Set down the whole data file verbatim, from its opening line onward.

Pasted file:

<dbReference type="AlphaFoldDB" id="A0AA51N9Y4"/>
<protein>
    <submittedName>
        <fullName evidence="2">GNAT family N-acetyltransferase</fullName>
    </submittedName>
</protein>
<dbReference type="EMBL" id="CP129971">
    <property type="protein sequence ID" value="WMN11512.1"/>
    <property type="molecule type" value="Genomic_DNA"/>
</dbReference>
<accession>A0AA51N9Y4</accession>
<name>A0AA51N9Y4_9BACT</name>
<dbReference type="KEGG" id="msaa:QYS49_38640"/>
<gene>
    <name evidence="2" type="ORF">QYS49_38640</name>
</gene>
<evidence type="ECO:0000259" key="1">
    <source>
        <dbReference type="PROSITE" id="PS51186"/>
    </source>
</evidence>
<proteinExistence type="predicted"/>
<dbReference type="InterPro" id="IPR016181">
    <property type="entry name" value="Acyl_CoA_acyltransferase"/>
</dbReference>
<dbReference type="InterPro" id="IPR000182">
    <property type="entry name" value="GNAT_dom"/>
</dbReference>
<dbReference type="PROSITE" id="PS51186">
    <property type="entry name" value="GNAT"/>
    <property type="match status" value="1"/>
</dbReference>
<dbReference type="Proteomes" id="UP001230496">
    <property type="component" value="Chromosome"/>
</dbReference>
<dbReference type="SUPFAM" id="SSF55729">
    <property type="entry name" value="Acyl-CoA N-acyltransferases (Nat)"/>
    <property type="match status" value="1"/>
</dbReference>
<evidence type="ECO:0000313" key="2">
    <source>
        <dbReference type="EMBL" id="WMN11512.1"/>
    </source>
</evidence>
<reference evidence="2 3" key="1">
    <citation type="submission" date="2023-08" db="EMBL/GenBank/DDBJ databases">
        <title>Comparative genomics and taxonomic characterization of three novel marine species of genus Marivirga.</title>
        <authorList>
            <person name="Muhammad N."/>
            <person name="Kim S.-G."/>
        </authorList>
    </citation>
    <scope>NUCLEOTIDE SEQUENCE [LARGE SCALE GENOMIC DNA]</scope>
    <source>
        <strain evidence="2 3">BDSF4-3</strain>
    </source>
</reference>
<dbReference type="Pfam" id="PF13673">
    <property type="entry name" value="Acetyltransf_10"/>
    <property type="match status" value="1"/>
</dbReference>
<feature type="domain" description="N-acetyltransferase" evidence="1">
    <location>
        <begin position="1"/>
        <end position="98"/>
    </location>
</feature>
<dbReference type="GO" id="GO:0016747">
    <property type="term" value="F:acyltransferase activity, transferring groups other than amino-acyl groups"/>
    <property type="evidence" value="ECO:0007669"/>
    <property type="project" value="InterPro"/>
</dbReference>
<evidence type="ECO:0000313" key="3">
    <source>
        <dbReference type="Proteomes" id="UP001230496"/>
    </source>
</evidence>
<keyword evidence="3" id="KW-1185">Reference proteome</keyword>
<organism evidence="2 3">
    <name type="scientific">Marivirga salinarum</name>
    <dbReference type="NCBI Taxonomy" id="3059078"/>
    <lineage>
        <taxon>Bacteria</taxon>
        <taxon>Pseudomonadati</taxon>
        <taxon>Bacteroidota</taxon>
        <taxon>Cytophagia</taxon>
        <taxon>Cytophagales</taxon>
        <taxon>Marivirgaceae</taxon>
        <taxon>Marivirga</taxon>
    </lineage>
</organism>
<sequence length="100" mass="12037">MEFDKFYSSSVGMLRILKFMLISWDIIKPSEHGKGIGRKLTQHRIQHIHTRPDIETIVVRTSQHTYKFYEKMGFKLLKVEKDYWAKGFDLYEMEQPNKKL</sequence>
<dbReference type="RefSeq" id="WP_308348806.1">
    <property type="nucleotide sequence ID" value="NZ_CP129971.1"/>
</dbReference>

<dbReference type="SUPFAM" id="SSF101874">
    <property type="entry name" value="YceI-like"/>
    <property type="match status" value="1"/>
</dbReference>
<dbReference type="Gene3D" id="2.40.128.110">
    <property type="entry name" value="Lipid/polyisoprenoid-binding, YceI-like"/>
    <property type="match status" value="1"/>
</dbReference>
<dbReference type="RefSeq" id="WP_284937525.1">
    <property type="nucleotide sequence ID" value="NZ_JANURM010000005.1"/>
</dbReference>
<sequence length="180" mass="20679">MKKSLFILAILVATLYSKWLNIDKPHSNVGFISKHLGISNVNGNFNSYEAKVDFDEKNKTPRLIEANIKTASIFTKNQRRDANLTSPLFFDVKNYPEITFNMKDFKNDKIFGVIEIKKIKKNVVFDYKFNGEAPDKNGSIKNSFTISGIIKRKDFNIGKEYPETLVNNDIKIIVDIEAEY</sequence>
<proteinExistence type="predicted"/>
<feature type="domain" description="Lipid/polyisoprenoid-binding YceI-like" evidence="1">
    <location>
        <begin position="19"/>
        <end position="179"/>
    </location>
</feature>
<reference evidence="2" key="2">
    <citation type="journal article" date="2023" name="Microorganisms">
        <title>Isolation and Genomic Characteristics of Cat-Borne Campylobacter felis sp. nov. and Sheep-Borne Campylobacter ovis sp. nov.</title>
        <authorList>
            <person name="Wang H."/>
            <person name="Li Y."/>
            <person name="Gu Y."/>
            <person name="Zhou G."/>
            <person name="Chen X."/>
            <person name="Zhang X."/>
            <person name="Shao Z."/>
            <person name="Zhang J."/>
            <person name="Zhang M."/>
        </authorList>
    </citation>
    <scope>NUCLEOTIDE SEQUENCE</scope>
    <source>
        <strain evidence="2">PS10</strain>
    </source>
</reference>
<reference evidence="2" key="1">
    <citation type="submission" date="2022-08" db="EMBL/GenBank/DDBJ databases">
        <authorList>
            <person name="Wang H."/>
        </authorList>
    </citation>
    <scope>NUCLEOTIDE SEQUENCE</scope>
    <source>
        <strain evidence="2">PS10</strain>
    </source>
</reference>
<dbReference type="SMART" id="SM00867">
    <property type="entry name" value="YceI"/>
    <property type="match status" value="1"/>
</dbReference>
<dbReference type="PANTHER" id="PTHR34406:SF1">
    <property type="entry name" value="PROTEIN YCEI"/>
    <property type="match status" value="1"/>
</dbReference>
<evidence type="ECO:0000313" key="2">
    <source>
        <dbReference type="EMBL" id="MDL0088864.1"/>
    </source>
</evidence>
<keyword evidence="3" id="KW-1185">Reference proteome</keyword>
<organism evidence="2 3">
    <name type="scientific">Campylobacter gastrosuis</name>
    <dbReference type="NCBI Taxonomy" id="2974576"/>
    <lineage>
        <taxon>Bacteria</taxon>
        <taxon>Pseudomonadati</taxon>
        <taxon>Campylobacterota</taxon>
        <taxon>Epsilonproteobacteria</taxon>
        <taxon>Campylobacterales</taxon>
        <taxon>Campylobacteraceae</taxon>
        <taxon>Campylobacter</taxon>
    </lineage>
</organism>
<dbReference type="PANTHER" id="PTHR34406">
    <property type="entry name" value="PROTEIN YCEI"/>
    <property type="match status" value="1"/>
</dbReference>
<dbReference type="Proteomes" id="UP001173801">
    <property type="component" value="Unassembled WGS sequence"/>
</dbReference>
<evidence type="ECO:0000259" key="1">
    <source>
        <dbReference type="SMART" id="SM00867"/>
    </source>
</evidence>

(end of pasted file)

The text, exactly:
<dbReference type="AlphaFoldDB" id="A0AA51N9Y4"/>
<protein>
    <submittedName>
        <fullName evidence="2">GNAT family N-acetyltransferase</fullName>
    </submittedName>
</protein>
<dbReference type="EMBL" id="CP129971">
    <property type="protein sequence ID" value="WMN11512.1"/>
    <property type="molecule type" value="Genomic_DNA"/>
</dbReference>
<accession>A0AA51N9Y4</accession>
<name>A0AA51N9Y4_9BACT</name>
<dbReference type="KEGG" id="msaa:QYS49_38640"/>
<gene>
    <name evidence="2" type="ORF">QYS49_38640</name>
</gene>
<evidence type="ECO:0000259" key="1">
    <source>
        <dbReference type="PROSITE" id="PS51186"/>
    </source>
</evidence>
<proteinExistence type="predicted"/>
<dbReference type="InterPro" id="IPR016181">
    <property type="entry name" value="Acyl_CoA_acyltransferase"/>
</dbReference>
<dbReference type="InterPro" id="IPR000182">
    <property type="entry name" value="GNAT_dom"/>
</dbReference>
<dbReference type="PROSITE" id="PS51186">
    <property type="entry name" value="GNAT"/>
    <property type="match status" value="1"/>
</dbReference>
<dbReference type="Proteomes" id="UP001230496">
    <property type="component" value="Chromosome"/>
</dbReference>
<dbReference type="SUPFAM" id="SSF55729">
    <property type="entry name" value="Acyl-CoA N-acyltransferases (Nat)"/>
    <property type="match status" value="1"/>
</dbReference>
<evidence type="ECO:0000313" key="2">
    <source>
        <dbReference type="EMBL" id="WMN11512.1"/>
    </source>
</evidence>
<reference evidence="2 3" key="1">
    <citation type="submission" date="2023-08" db="EMBL/GenBank/DDBJ databases">
        <title>Comparative genomics and taxonomic characterization of three novel marine species of genus Marivirga.</title>
        <authorList>
            <person name="Muhammad N."/>
            <person name="Kim S.-G."/>
        </authorList>
    </citation>
    <scope>NUCLEOTIDE SEQUENCE [LARGE SCALE GENOMIC DNA]</scope>
    <source>
        <strain evidence="2 3">BDSF4-3</strain>
    </source>
</reference>
<dbReference type="Pfam" id="PF13673">
    <property type="entry name" value="Acetyltransf_10"/>
    <property type="match status" value="1"/>
</dbReference>
<feature type="domain" description="N-acetyltransferase" evidence="1">
    <location>
        <begin position="1"/>
        <end position="98"/>
    </location>
</feature>
<dbReference type="GO" id="GO:0016747">
    <property type="term" value="F:acyltransferase activity, transferring groups other than amino-acyl groups"/>
    <property type="evidence" value="ECO:0007669"/>
    <property type="project" value="InterPro"/>
</dbReference>
<evidence type="ECO:0000313" key="3">
    <source>
        <dbReference type="Proteomes" id="UP001230496"/>
    </source>
</evidence>
<keyword evidence="3" id="KW-1185">Reference proteome</keyword>
<organism evidence="2 3">
    <name type="scientific">Marivirga salinarum</name>
    <dbReference type="NCBI Taxonomy" id="3059078"/>
    <lineage>
        <taxon>Bacteria</taxon>
        <taxon>Pseudomonadati</taxon>
        <taxon>Bacteroidota</taxon>
        <taxon>Cytophagia</taxon>
        <taxon>Cytophagales</taxon>
        <taxon>Marivirgaceae</taxon>
        <taxon>Marivirga</taxon>
    </lineage>
</organism>
<sequence length="100" mass="12037">MEFDKFYSSSVGMLRILKFMLISWDIIKPSEHGKGIGRKLTQHRIQHIHTRPDIETIVVRTSQHTYKFYEKMGFKLLKVEKDYWAKGFDLYEMEQPNKKL</sequence>
<dbReference type="RefSeq" id="WP_308348806.1">
    <property type="nucleotide sequence ID" value="NZ_CP129971.1"/>
</dbReference>

<dbReference type="SUPFAM" id="SSF101874">
    <property type="entry name" value="YceI-like"/>
    <property type="match status" value="1"/>
</dbReference>
<dbReference type="Gene3D" id="2.40.128.110">
    <property type="entry name" value="Lipid/polyisoprenoid-binding, YceI-like"/>
    <property type="match status" value="1"/>
</dbReference>
<dbReference type="RefSeq" id="WP_284937525.1">
    <property type="nucleotide sequence ID" value="NZ_JANURM010000005.1"/>
</dbReference>
<sequence length="180" mass="20679">MKKSLFILAILVATLYSKWLNIDKPHSNVGFISKHLGISNVNGNFNSYEAKVDFDEKNKTPRLIEANIKTASIFTKNQRRDANLTSPLFFDVKNYPEITFNMKDFKNDKIFGVIEIKKIKKNVVFDYKFNGEAPDKNGSIKNSFTISGIIKRKDFNIGKEYPETLVNNDIKIIVDIEAEY</sequence>
<proteinExistence type="predicted"/>
<feature type="domain" description="Lipid/polyisoprenoid-binding YceI-like" evidence="1">
    <location>
        <begin position="19"/>
        <end position="179"/>
    </location>
</feature>
<reference evidence="2" key="2">
    <citation type="journal article" date="2023" name="Microorganisms">
        <title>Isolation and Genomic Characteristics of Cat-Borne Campylobacter felis sp. nov. and Sheep-Borne Campylobacter ovis sp. nov.</title>
        <authorList>
            <person name="Wang H."/>
            <person name="Li Y."/>
            <person name="Gu Y."/>
            <person name="Zhou G."/>
            <person name="Chen X."/>
            <person name="Zhang X."/>
            <person name="Shao Z."/>
            <person name="Zhang J."/>
            <person name="Zhang M."/>
        </authorList>
    </citation>
    <scope>NUCLEOTIDE SEQUENCE</scope>
    <source>
        <strain evidence="2">PS10</strain>
    </source>
</reference>
<reference evidence="2" key="1">
    <citation type="submission" date="2022-08" db="EMBL/GenBank/DDBJ databases">
        <authorList>
            <person name="Wang H."/>
        </authorList>
    </citation>
    <scope>NUCLEOTIDE SEQUENCE</scope>
    <source>
        <strain evidence="2">PS10</strain>
    </source>
</reference>
<dbReference type="SMART" id="SM00867">
    <property type="entry name" value="YceI"/>
    <property type="match status" value="1"/>
</dbReference>
<dbReference type="PANTHER" id="PTHR34406:SF1">
    <property type="entry name" value="PROTEIN YCEI"/>
    <property type="match status" value="1"/>
</dbReference>
<evidence type="ECO:0000313" key="2">
    <source>
        <dbReference type="EMBL" id="MDL0088864.1"/>
    </source>
</evidence>
<keyword evidence="3" id="KW-1185">Reference proteome</keyword>
<organism evidence="2 3">
    <name type="scientific">Campylobacter gastrosuis</name>
    <dbReference type="NCBI Taxonomy" id="2974576"/>
    <lineage>
        <taxon>Bacteria</taxon>
        <taxon>Pseudomonadati</taxon>
        <taxon>Campylobacterota</taxon>
        <taxon>Epsilonproteobacteria</taxon>
        <taxon>Campylobacterales</taxon>
        <taxon>Campylobacteraceae</taxon>
        <taxon>Campylobacter</taxon>
    </lineage>
</organism>
<dbReference type="PANTHER" id="PTHR34406">
    <property type="entry name" value="PROTEIN YCEI"/>
    <property type="match status" value="1"/>
</dbReference>
<dbReference type="Proteomes" id="UP001173801">
    <property type="component" value="Unassembled WGS sequence"/>
</dbReference>
<evidence type="ECO:0000259" key="1">
    <source>
        <dbReference type="SMART" id="SM00867"/>
    </source>
</evidence>